It wasn’t until living in Austin Texas in 2015 that I discovered the incredible value of “floating” in such vessels. There was a place called Aquatonic that charged only $99 month for unlimited floats, a great bargain compared to the usual price of $25-$50 or more per float that most places ask for, (rightly so, since the tanks and their maintenance are very costly). The owner felt that this practice was so healing and necessary for the athletes he coached, that he wanted to make it accessible to them, and to all.
The first time I went I was escorted into my own private room. There was a shower, a bench, hooks on the wall, and a gigantic white tub filled with tons of Epson salts and water. The tub was pristinely white and clean, and an indigo colored light illuminated the water. As instructed, after I showered, I placed my ear plugs, made sure the spray bottle of clean water was in reach in case I got salty water into my eyes, and I stepped in. My body effortlessly floated on the surface. The temperature in these tanks is exactly the ideal body temperature, which is quite comfortable. I placed a small piece of a pool noodle under my neck as a pillow.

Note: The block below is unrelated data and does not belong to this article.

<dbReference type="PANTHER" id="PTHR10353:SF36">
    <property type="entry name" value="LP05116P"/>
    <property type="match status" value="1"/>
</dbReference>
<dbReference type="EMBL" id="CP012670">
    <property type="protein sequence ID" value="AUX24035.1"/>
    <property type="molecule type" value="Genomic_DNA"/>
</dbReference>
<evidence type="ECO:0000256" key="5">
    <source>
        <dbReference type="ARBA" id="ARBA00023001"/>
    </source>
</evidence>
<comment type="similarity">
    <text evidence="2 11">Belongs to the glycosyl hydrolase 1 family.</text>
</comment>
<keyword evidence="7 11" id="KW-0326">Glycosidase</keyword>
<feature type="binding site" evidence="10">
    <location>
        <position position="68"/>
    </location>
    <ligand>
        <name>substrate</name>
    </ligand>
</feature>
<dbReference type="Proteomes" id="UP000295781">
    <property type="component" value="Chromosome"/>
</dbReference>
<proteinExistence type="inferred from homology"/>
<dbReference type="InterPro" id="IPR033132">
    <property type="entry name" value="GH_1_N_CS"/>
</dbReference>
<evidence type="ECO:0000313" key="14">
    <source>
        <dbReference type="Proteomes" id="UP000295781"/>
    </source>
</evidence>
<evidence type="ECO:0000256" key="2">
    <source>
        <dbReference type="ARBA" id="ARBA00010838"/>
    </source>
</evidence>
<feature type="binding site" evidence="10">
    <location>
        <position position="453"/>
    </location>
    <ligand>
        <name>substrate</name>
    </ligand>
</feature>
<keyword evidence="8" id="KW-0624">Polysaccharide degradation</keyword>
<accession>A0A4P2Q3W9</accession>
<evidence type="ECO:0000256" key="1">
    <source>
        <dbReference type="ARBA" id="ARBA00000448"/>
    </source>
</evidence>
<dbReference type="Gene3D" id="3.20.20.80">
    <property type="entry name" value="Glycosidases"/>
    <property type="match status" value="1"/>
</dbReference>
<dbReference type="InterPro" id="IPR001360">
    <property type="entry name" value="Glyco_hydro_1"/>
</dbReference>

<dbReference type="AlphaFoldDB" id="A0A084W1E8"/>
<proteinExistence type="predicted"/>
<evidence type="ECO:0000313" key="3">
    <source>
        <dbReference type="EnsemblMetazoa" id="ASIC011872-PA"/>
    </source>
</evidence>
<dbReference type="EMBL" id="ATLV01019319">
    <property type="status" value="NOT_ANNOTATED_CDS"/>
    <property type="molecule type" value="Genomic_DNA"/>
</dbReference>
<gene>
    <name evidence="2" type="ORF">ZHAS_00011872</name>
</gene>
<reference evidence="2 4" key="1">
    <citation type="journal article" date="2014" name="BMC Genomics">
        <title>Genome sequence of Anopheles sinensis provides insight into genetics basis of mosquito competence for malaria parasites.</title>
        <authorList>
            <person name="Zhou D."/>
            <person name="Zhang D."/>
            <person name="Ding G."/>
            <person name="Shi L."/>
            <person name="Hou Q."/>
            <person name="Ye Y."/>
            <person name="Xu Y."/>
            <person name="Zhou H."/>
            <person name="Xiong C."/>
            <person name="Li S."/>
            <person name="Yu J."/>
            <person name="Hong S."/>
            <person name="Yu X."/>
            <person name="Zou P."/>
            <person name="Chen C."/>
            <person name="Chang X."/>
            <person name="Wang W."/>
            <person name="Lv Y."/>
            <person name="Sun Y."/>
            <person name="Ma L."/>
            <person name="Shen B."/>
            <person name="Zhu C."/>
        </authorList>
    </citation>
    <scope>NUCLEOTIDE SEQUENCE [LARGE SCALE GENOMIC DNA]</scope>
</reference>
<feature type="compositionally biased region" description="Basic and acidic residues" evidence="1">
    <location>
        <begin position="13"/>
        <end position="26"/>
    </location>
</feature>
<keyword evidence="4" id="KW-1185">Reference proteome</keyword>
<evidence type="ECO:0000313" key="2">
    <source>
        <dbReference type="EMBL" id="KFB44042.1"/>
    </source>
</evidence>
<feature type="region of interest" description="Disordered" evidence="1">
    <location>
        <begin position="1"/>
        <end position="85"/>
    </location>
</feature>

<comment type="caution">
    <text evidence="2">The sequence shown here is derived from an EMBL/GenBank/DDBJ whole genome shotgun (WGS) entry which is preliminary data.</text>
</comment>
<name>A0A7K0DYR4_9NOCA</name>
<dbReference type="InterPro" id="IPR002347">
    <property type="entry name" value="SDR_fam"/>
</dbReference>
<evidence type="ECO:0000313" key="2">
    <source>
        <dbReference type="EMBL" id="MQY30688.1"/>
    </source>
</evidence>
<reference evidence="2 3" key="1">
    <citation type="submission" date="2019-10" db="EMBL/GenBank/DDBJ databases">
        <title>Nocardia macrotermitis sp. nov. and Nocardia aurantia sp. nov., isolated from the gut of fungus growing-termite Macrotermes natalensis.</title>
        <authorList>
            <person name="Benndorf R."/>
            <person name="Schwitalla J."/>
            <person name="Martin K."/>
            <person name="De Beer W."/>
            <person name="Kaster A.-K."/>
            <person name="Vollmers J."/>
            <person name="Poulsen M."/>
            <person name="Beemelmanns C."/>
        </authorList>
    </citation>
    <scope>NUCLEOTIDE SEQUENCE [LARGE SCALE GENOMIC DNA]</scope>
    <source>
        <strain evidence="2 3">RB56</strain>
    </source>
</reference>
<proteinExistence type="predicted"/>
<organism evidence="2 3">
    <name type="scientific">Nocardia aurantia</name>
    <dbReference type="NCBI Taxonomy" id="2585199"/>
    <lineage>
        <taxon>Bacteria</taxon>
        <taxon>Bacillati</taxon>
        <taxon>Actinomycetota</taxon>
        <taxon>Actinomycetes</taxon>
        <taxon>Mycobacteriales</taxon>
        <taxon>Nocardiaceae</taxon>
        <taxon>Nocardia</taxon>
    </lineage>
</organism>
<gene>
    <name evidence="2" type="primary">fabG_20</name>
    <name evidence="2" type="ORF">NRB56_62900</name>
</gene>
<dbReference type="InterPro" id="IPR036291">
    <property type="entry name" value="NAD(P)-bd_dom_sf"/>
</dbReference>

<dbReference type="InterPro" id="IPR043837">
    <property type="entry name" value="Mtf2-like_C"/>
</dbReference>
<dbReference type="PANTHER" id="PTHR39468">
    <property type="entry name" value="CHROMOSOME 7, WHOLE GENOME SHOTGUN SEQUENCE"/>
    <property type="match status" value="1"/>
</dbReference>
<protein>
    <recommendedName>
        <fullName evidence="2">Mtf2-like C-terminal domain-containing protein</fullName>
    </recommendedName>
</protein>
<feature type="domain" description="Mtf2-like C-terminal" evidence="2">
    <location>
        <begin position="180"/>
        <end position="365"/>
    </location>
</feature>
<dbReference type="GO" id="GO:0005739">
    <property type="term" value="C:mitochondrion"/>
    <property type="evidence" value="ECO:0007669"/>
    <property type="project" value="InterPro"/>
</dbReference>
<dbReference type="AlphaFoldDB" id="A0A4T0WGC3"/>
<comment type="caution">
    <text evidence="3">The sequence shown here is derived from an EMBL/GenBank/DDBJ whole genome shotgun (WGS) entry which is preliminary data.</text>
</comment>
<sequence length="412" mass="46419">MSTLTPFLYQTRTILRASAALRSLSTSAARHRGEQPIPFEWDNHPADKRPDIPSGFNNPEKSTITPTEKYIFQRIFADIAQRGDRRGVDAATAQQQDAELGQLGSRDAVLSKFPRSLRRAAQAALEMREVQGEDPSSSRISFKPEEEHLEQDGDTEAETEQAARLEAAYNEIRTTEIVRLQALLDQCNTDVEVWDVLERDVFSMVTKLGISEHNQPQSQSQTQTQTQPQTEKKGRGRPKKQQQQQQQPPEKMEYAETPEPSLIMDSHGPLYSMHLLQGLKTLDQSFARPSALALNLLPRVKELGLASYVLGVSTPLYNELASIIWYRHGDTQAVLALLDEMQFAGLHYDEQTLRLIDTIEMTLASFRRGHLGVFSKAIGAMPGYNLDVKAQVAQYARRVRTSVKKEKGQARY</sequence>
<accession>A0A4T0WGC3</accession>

Before I’d climbed in, I had arranged for the indigo light to turn off after a few minutes of floating, and I had also arranged for the hypnotic music to silence after ten minutes or so. The other option was to keep the light and/or music on for the duration, but I was aiming for complete deprivation. Once I was comfortable, I pulled the top of the tub down part way, and later on I pulled it shut, as I felt more safe. It became a beautiful addiction. It enhanced my sobriety and gave me a place where I felt at peace without the help of mood altering substances.
Day after day after day, I’d work, then take the short walk to Aquatonic and climb into what I found to be the perfect place. Sometimes I’d fall asleep and have vivid dreams, or fall into a reel of daydreamed images that soothed my soul. Ten minutes before my 90 minutes was up, the music and soft light would turn on, bringing me back to reality. I’ve never felt relaxation like I did in those tanks. I moved away from the area a year or so later, and it was too far to go for daily floats anymore. I learned a few years later that they had shut down; perhaps because of their own generosity but I’m not sure.
Neil mentioned his experience at Space Tanks in a recent post. I was delighted to read his words “…for about an hour, at one with the universe, an amoeba on the calm surface of an antediluvian sea. Serenity settled in,” since that meant he’s also felt the bliss of a float. Lucky guy. I had to look the word antediluvian up, and learned that it can mean “ridiculously old fashioned,” or “before the flood.” I flashed back to my time in Jordan and it’s been fun to relive such a special time. These days I take a bath almost daily, and you bet I have a 20 pound bag of Epsom salt in the corner of my bathroom at all times. The magnesium takes away my chronic pain, just like magic. This world is full of wonderful things.